Durham Tech aims to ‘close the gap’ in community healthcare

Instructor Erica Hall shares a quick laugh with her students as they learn about stress management. The course is aimed at teaching the future community health workers to help their clients--and the community itself--navigate issues related to healthcare. Students (left to right) include: Jasmine Myers, Charlita Jones and Kim Surles.

How many of the students here are in this for the money, asks instructor Erica Hall. No hands rise. Hall looks out at the class, about a dozen faces, and tells them that what they’re learning to do won’t be about the fame either.

Becoming a community health worker is all about helping your neighbors and, while the return won’t come in the form of fame or fortune, the students will find that their service pays off.

Students have come from as close as East Durham and as far as Moore County for the Community Health Worker Basic Training course held twice a week on Durham Tech’s main campus.

After the course ends in December, Hall said they’ll be out bridging the gap that exists between the community, schools and healthcare centers and agencies.

Until then, they’re learning how to support their future clients during the time between appointments and meetings, while helping with issues that an under-served community might face along the way.

Hall said that those roles are necessary.

“There’s still an issue with all these resources we have here where people aren’t aware of their resources that are here,” said Hall. “I think having a community health worker right in your neighborhood, right at your fingertips, helps bring that awareness and kind of helps close the gap for those disadvantages that are happening.”

Hall kicks off this class with a scenario similar to what the students might face out in the field, asking them how they’d help their client. The group is going over stress management. Later, they’ll learn about conflict resolution.

The lesson and the group’s discussion is seamless. The students know what they’re talking about. Most have backgrounds in public health or service in their communities as social workers, community health ambassadors and violence interrupters, to name a few.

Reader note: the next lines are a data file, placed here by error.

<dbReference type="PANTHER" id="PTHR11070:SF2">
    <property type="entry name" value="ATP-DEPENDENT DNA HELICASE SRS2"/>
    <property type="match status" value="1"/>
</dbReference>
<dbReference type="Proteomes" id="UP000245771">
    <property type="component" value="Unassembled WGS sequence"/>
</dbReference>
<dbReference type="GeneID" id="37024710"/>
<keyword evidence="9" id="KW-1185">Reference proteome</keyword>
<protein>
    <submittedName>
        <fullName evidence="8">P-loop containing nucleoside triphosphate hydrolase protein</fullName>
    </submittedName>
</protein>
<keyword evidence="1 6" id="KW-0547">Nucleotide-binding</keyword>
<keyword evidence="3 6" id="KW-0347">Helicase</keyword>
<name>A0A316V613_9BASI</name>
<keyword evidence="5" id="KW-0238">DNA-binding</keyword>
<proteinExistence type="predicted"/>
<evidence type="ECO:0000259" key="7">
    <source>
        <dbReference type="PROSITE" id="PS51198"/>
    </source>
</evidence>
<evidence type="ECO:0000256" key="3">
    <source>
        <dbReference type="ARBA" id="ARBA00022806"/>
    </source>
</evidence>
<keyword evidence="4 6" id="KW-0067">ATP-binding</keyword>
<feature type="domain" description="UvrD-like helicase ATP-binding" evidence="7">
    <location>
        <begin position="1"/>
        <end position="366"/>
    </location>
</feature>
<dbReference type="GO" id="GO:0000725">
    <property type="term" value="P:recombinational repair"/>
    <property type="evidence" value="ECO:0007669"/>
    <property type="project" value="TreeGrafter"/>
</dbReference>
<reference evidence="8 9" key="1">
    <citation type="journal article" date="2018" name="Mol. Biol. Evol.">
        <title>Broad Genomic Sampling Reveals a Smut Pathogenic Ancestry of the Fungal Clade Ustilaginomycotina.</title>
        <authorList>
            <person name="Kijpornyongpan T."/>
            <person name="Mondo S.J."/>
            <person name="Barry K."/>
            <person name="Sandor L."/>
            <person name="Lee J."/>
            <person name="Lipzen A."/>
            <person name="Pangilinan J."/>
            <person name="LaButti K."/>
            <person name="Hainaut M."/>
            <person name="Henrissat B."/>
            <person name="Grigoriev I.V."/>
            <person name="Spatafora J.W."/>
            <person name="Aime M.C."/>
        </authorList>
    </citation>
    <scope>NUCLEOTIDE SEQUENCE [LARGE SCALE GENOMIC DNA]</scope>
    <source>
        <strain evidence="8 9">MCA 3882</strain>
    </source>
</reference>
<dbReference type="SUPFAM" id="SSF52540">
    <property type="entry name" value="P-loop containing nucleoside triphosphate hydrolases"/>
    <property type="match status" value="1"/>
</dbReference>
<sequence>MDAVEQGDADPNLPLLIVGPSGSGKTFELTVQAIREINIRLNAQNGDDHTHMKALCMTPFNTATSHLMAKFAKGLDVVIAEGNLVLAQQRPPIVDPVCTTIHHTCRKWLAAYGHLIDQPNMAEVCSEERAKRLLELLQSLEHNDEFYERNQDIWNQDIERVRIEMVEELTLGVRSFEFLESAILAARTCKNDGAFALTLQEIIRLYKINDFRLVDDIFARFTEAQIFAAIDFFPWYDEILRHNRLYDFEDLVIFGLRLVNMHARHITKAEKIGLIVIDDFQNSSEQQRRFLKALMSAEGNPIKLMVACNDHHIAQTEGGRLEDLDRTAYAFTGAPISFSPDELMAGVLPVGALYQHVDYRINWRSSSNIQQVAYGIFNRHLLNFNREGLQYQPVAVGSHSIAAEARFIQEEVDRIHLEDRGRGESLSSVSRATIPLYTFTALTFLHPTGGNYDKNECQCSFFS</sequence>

Still, the students say that they’ve had a lot to learn—much of it from each other.

“Basically, the class has given me a different perspective from different people that work community work,” said Convellius Parker, a resident of South Durham. “Just hearing other people’s opinions, and how I can add that to my work in the field that I do.”

Perry Tankard Sr., a doctor of theology from East Durham, said that he and his classmates have also been able to connect with community organizations through the course.

“It has helped us broaden our perspective on different aspects of different groups and organizations reaching out in the community to help better the community,” said Tankard.

Pamela Krakow, director of the college’s Nurse Aide program, oversees the Community Health Worker Basic Training course and works closely with Duke Medical School and the Durham Health Department on content. The medical school and the health department originally came to DTCC about starting the course.

Krakow said that North Carolina is working toward creating a Community Health Worker certification. Once in place, she said that the college is prepared to adapt the course so that students can earn the state-recognized credential.

For now, Krakow said that the course is about honoring an age-old practice, and the people who have carried it forward.

“It’s fascinating, and I think it’s been going on for centuries,” said Krakow. “That’s how people got care done, and it’s always been sort of happening behind the scenes, but now we’re bringing it to the forefront saying, ‘These people should be recognized for the work they do for their community.’”

For more information on taking the course in the spring, visit https://www.durhamtech.edu/noncredit/healthcare.htm or call the Allied Health Continuing Education department at 919-536-7222 x4313.


From class discussion to validation of good work, here’s what students have to say about the course. Editor’s note: the following quotes have been edited for length.

Kim Surles, from Southeast Durham on what the course has meant to her: “I want to say that I’m enjoying the class and, one thing, it was confirmation to me, because a lot of us were doing it organically anyway—just a natural way of offering resources and helping people. So, it was confirming that we’re doing a good work.”

Avien Blackman, from Carthage, Moore County, on the layout of the course: “Well, I enjoy the class because I appreciate how practical the class is and how relevant it is to what’s actually going on right now. … I think that the way the class is set up, it allows us to have an even playing field no matter from what aspect or what background we come from. We all are able to learn collectively in this class.”

Michele Long, from West Durham on class participation: “I wasn’t expecting it to be as much open-forum as it is. I kind of expected a little bit more traditional ‘she-write, you-write.’ But I think that the interaction in the class is key and it’s been refreshing for me having been to school a hundred times—this is a hundred and one—to be in a classroom where everybody participates and you can learn so much from everybody around you.”

Charlita Jones, from Mebane, Orange County, on the best thing she’s learned: “The actual role of a community health worker. We go out there and we go to the community and we’re making sure that clients know exactly like ‘Hey, I’m here to help you to get the resources and the information that you need.’”